Pripyat, 1km from the reactor, was designed as an exemplar of Soviet planning for the 50,000 people who worked at the power plant. A funfair, with bumper cars and Ferris wheel, was due to open two days after the reactor exploded.

These photographs, inspired by Robert Polidori’s earlier images of Chernobyl, were shot in 2007 over 5 hours, apparently the safe period of exposure. Although a Geiger counter was carried in case of localised high emissions, certain areas of vegetation which attract a higher concentration of radiation were avoided.

The physical devastation stems from looting and gradual building collapse, not from the explosion. Over the last ten years people have intruded regularly into the military exclusion zone, stealing everything from irradiated toilet seats to the marble cladding from hotel walls. Photographs of the town capture a memory of three traumas: the invisible radiation, the visible looting and the gradual collapse of a ghost town.

See the full series here

Sweet Thames, Run Softly

Thames Waters IV5 Miles downstream (near Ashton Keynes)

Thames Waters IV
5 Miles downstream (near Ashton Keynes)

The idea for the project started when watching the first few minutes of Danny Boyle’s Olympic Opening ceremony. Seeing the sped up aerial journey starting at the source of the Thames and ending up in London I immediately realised I wanted to walk the length of the river and try to produce an artwork based on that experience. I’ve recently got married and live with my wife in Cheltenham near the source, my childhood was in Oxford, half way along and I lived in London for seven years as a student so the river has a very personal connection for me. Earlier in the year I’d been in hospital with meningitis and then immediately afterwards witnessed the birth of my son so I started the journey with more sensitively to the notion of the river as a metaphor of life than I might have done otherwise.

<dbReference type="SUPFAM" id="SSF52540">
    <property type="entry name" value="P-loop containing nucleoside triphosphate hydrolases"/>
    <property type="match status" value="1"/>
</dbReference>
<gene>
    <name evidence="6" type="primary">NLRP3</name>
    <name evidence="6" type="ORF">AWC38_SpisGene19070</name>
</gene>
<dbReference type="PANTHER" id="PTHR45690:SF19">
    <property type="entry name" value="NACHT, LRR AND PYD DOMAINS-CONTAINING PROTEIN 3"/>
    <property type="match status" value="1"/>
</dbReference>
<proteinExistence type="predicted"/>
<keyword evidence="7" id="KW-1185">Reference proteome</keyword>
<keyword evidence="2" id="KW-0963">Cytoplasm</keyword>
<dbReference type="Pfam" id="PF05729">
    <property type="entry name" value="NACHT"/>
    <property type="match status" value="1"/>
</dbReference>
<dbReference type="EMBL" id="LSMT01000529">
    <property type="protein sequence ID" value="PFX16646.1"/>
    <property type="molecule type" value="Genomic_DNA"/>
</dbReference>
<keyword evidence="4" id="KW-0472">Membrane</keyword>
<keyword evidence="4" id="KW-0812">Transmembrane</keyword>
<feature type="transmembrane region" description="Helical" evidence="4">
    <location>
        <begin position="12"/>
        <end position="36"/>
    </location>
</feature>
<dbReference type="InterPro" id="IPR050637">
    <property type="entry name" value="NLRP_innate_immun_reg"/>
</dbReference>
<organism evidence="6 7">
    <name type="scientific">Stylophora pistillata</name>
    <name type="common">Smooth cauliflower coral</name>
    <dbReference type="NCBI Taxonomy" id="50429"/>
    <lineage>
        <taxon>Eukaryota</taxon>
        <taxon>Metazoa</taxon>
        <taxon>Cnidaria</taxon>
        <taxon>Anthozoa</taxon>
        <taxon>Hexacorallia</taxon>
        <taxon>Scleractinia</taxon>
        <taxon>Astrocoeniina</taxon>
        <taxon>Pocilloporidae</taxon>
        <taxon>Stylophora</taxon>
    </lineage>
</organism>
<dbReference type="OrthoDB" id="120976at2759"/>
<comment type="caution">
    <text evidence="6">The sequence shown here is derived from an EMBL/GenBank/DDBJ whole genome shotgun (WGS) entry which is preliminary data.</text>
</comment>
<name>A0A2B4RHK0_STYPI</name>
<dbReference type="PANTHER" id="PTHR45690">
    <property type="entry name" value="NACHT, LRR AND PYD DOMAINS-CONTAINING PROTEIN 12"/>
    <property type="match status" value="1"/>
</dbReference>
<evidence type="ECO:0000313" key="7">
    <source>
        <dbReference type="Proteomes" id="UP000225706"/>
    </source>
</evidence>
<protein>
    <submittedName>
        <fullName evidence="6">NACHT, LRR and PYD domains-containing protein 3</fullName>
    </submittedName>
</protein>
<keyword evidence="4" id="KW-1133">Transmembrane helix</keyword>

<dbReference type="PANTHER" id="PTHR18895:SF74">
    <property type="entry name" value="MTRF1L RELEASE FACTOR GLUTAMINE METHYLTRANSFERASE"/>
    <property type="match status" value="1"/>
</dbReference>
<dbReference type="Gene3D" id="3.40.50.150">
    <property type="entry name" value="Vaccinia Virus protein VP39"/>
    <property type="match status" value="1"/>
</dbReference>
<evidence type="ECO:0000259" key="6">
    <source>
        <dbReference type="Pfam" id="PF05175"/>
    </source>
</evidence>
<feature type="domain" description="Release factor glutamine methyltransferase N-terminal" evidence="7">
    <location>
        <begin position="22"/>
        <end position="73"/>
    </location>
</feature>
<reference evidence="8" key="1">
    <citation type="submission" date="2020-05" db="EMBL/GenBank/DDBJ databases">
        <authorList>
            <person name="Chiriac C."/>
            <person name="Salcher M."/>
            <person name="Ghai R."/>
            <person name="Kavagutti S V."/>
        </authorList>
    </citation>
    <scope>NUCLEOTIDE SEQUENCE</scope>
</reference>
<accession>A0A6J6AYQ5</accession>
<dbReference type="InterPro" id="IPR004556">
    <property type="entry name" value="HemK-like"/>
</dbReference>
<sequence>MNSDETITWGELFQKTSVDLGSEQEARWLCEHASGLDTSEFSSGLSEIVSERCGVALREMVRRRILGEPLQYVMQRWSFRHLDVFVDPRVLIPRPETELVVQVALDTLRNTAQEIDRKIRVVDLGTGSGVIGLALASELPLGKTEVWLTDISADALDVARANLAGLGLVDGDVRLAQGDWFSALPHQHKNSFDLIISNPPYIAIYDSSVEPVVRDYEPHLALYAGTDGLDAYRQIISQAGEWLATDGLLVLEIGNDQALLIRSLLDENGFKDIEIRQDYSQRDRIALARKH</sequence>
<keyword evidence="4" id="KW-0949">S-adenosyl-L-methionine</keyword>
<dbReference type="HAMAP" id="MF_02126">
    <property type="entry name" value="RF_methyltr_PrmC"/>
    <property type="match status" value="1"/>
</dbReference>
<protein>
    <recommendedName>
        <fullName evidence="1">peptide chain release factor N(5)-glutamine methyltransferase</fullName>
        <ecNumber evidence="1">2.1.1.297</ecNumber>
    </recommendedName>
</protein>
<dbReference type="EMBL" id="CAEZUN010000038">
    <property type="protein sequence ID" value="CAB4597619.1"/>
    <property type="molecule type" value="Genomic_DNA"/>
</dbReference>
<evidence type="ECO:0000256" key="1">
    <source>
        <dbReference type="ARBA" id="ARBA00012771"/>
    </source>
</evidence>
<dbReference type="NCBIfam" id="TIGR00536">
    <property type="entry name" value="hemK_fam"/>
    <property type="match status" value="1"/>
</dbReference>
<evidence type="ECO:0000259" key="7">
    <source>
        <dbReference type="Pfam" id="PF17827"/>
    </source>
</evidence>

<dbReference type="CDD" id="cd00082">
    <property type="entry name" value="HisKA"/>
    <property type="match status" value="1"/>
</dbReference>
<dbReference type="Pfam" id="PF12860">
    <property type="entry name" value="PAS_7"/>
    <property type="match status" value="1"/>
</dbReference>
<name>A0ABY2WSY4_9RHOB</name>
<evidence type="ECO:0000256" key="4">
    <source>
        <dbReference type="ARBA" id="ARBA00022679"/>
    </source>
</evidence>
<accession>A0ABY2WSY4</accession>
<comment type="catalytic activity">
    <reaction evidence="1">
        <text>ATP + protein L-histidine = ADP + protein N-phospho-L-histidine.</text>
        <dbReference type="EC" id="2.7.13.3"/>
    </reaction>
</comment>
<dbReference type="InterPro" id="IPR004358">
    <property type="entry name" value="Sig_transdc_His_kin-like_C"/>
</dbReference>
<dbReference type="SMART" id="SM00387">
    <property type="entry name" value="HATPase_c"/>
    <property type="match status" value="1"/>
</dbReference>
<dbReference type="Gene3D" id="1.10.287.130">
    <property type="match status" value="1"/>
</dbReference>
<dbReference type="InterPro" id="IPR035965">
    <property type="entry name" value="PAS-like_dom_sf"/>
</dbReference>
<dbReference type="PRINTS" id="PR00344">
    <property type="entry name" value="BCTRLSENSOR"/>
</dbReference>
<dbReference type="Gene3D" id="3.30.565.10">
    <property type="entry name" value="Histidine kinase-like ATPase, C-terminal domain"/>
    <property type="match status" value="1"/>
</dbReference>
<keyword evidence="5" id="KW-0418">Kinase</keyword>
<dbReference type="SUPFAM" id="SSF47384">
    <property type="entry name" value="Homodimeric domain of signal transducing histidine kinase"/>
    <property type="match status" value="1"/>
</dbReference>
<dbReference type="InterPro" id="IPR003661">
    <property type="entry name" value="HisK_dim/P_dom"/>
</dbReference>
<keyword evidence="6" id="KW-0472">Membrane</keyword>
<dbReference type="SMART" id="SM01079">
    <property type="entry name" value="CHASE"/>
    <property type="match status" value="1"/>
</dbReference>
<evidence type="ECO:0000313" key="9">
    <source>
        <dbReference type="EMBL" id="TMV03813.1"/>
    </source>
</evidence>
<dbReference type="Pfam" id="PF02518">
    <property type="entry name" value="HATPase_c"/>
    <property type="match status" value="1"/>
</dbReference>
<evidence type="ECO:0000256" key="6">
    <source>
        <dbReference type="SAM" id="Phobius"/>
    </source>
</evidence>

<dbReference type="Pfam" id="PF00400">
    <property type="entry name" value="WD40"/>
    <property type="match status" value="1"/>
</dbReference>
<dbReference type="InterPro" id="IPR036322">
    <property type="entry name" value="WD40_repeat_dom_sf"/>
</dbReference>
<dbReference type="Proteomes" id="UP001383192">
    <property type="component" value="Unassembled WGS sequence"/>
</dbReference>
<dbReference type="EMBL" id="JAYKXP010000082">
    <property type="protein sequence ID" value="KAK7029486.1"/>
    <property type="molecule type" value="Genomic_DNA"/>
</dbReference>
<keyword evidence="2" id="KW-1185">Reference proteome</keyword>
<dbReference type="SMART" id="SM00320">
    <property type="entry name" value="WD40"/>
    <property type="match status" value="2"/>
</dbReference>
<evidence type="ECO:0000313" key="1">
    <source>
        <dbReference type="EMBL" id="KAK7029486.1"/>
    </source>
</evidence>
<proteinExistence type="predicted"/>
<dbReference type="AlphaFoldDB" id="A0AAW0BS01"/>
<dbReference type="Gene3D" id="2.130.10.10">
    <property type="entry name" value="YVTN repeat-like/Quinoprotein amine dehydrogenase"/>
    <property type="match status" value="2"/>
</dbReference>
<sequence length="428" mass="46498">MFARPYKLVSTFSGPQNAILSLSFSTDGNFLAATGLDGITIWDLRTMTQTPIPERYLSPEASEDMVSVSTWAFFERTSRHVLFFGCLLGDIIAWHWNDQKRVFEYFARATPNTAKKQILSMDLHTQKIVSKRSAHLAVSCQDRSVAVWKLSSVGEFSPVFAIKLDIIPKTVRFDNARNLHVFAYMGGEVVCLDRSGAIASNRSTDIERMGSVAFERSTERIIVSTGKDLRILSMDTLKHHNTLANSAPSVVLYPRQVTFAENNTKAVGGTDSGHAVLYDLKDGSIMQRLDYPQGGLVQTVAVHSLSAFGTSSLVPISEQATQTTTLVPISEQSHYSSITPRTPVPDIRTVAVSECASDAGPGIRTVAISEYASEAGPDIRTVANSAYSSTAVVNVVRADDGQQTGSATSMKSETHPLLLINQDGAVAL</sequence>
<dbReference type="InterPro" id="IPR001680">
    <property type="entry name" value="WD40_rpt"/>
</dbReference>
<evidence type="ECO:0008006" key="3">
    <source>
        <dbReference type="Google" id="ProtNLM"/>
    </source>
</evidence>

I’ve always been a keen long distance walker having backpacked Land’s End to John O’Groats and many of the long distance trails in Britain. I always travel alone and camp, as its cheaper (much cheaper in the Thames valley!) and gives me a greater connection to the landscape and allows me the concentration necessary to think about and notice interesting light for photography. It was surprisingly difficult to camp along the Thames as it relatively populated and I prefer to wild camp so I often pitched after dark and broke camp at dawn. The journey was 170 miles and it took me ten days.